One key barrier to the quick development of autonomous vehicle technology is the huge amount of data such vehicles need to work properly. Autonomous cars that are currently undergoing testing need a wide range of advanced sensors which are used for gathering data related to weather conditions, traffic, road dimensions, and highly detailed, large scale and precise global maps. It is however not possible to maintain such maps in larger areas and they can be used mainly in small, urban areas. This would restrict the use of autonomous vehicles to very few areas for which such maps can be used.
A team at MIT’s CSAIL (Computer Science and Artificial Intelligence Laboratory) tried using simpler, crowdsourced topographical maps from openstreetmap.org instead of the metric high-resolution global maps that almost all leading companies working on autonomous vehicle technology use. The key factor that made this achievement possible was the team’s realization that though GPS data is not precise enough to facilitate autonomous driving, it is precise enough to enable topological localization.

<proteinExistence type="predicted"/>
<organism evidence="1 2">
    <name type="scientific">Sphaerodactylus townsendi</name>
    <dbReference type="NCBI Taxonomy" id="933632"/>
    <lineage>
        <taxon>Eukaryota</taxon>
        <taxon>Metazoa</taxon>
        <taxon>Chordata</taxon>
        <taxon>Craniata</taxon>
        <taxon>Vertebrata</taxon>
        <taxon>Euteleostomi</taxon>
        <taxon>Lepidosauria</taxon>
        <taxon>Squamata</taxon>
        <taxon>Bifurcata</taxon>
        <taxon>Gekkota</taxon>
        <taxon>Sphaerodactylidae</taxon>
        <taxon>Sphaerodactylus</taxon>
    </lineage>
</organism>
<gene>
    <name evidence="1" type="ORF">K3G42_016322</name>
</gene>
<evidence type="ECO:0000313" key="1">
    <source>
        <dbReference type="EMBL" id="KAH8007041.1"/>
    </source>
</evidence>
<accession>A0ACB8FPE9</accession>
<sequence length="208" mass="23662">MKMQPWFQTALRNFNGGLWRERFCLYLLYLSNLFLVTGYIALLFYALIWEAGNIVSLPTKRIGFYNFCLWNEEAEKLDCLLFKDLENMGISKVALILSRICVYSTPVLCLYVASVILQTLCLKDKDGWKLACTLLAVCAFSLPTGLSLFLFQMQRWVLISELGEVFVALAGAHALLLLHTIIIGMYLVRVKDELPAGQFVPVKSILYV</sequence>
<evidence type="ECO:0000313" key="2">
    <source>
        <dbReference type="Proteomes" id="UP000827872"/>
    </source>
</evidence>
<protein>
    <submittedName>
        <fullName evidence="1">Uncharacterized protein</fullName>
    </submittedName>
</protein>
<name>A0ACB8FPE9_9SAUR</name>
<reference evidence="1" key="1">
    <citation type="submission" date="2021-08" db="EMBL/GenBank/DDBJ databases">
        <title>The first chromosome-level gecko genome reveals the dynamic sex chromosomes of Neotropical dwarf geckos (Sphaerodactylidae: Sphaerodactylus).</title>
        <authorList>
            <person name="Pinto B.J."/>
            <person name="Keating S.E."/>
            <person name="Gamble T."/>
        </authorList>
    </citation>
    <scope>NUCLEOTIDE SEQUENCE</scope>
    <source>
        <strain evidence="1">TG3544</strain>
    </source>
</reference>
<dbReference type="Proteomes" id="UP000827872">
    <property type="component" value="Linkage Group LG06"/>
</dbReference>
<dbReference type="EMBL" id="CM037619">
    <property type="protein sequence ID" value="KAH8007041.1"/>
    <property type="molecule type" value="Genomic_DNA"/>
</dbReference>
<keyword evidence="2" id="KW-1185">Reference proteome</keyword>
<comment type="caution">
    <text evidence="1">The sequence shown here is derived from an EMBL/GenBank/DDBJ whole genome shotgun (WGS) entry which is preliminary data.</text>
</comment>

This global localization system is then used in tandem with a small-scale localization system built on lidar. The small-scale system is effective as it uses each current road boundary estimation as the basis for the next estimation and collates this data with IMU and odometry data from the vehicle using a probabilistic framework. The technique proved to be surprisingly effective and can be used to estimate the shape of the road up to 35 meters in advance of the car at speeds over 67 mph. It can be also run on a standard PC at 5Hz, thus needing less system processing power. Drivers can get by with a map that can be stored on a flash drive.
Hamid Moaref has always been fascinated by cars and the automotive industry. His family has a longstanding association with the industry and has been in the tire business for the past 35 years. Raised in Dubai, Hamid attended Capilano University in Vancouver where he graduated with a BBA in marketing before attending an intensive course in magazine publishing in 2005. He has been the publisher and chief editor of Tires & Parts magazine for the past ten years.
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